Posted: 4:05 am ET
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In May 2015, the former president, chief executive officer, and chairman of the board of USAID contractor Louis Berger Group Inc. (LBG) was sentenced to 12 months of home confinement and fined $4.5 million for conspiring to defraud the U.S. Agency for International Development (USAID) with respect to billions of dollars in contracts over a nearly 20-year period. See Conspired to Defraud Uncle Sam? Be Very Afraid. We’re Gonna Put You in Home Confinement! Last week, USDOJ announced that it has filed a lawsuit under the False Claims Act against the former LBG CEO Derish M. Wolff and former CFO Salvatore J. Pepe “for conspiring to overbill the U.S. Agency for International Development (USAID) and other government agencies for costs incurred performing reconstruction contracts in Afghanistan, Iraq, and other countries.”
Via USDOJ: United States Sues Former Executives of Government Contractor for Making False Claims in Connection with Reconstruction Contracts in Afghanistan and Iraq
The Justice Department announced today that the government has filed suit under the False Claims Act against Derish M. Wolff and Salvatore J. Pepe, respectively the former CEO and CFO of Louis Berger Group Inc. (LBG), for conspiring to overbill the U.S. Agency for International Development (USAID) and other government agencies for costs incurred performing reconstruction contracts in Afghanistan, Iraq, and other countries, the Justice Department announced today. LBG is based in East Orange, New Jersey.
“Those who do business with the U.S. government should expect appropriate consequences if they do not deal fairly,” said Principal Deputy Assistant Attorney General Benjamin C. Mizer, head of the Justice Department’s Civil Division. “As this case demonstrates, the government will hold both corporate entities and individuals accountable if they misuse taxpayer funds.”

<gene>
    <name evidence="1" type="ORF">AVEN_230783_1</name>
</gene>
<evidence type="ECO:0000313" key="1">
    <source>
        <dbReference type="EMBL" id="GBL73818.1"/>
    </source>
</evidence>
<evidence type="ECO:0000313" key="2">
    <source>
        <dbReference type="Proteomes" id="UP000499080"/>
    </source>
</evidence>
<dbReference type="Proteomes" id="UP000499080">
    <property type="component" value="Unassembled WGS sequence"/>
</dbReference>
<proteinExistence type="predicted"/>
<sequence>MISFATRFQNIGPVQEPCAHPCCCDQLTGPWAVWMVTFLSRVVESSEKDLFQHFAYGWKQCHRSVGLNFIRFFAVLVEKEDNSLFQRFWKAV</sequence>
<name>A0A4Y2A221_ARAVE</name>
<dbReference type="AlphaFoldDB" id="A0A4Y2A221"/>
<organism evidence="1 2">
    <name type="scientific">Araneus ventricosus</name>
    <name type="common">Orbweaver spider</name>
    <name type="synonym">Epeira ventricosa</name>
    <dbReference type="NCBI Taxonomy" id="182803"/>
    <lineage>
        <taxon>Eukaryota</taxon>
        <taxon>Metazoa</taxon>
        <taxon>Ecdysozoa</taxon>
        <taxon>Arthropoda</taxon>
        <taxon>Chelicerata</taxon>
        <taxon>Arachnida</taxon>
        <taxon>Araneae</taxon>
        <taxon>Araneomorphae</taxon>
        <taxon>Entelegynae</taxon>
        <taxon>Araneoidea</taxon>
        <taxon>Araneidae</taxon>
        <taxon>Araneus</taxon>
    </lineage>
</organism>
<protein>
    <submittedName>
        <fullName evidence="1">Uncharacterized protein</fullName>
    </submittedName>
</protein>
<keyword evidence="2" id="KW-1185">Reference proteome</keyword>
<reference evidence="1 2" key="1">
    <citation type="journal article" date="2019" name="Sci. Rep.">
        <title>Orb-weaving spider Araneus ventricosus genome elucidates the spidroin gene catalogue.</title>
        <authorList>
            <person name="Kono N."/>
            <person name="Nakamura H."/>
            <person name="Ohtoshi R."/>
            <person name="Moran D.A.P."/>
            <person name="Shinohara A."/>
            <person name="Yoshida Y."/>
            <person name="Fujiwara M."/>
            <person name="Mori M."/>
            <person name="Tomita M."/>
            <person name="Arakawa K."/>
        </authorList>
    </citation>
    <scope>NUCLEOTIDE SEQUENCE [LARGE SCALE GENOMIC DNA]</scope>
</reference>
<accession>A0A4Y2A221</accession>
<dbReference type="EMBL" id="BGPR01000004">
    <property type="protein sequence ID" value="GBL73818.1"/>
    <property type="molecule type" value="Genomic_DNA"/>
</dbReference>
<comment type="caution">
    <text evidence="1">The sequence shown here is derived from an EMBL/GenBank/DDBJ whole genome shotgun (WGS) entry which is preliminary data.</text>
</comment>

The government’s complaint alleges that Wolff and Pepe designed and directed various accounting schemes that resulted in LBG billing the government for indirect overhead costs at inflated rates. According to the complaint, for example, Wolff and Pepe shifted portions of salaries of LBG executives and accounting personnel from contracts paid for by foreign and state governments and private entities to contracts paid for by the United States. Wolff and Pepe allegedly certified the false rates and submitted them to the government in annual financial reports.
The United States resolved criminal and civil claims against LBG arising from this conduct on Nov. 5, 2010. At that time, LBG entered into a Deferred Prosecution Agreement and paid $50.6 million to resolve False Claims Act allegations. Pepe pleaded guilty on that date to a charge of conspiracy to defraud the government and was later sentenced to one year probation. Wolff pleaded guilty to the same charge on Dec. 12, 2014, and was later sentencedto 12 months of home confinement and required to pay a $4.5 million fine for his role in the scheme. The complaint filed today asserts civil claims against Wolff and Pepe.
The United States filed its complaint in a lawsuit originally brought under the qui tam, or whistleblower, provisions of the False Claims Act, by Harold Salomon, an LBG accountant from March 2002 to October 2005. Under the Act, a private citizen can sue on behalf of the United States and share in any recovery. The United States is also entitled to intervene in the lawsuit, as it has done in this case.
This matter is being handled by the Civil Division’s Commercial Litigation Branch and the U.S. Attorney’s Office for the District of Maryland, with investigative support from the FBI, USAID’s Office of Inspector General, the Defense Criminal Investigative Service and the Defense Contract Audit Agency.
“I applaud the dedication of USAID-OIG special agents, along with special agents of the FBI and the Defense Criminal Investigative Service,” said USAID Inspector General Ann Calvaresi Barr. “Their joint investigative work has helped the Justice Department take action against those responsible and signals our continuing commitment to protecting public funds from fraud, waste, and abuse.”
The case is United States ex rel. Harold Salomon v. Derish M. Wolff & Salvatore J. Pepe, Civ. No. RWT-06-1970 (D. Md.). The claims asserted against Wolff and Pepe are allegations only to the extent not admitted in their criminal pleas, and there has been no determination of civil liability.
Meanwhile thousands of poor (usually people of color) languish in dehumanizing conditions in prisons across America for stealing food or diapers.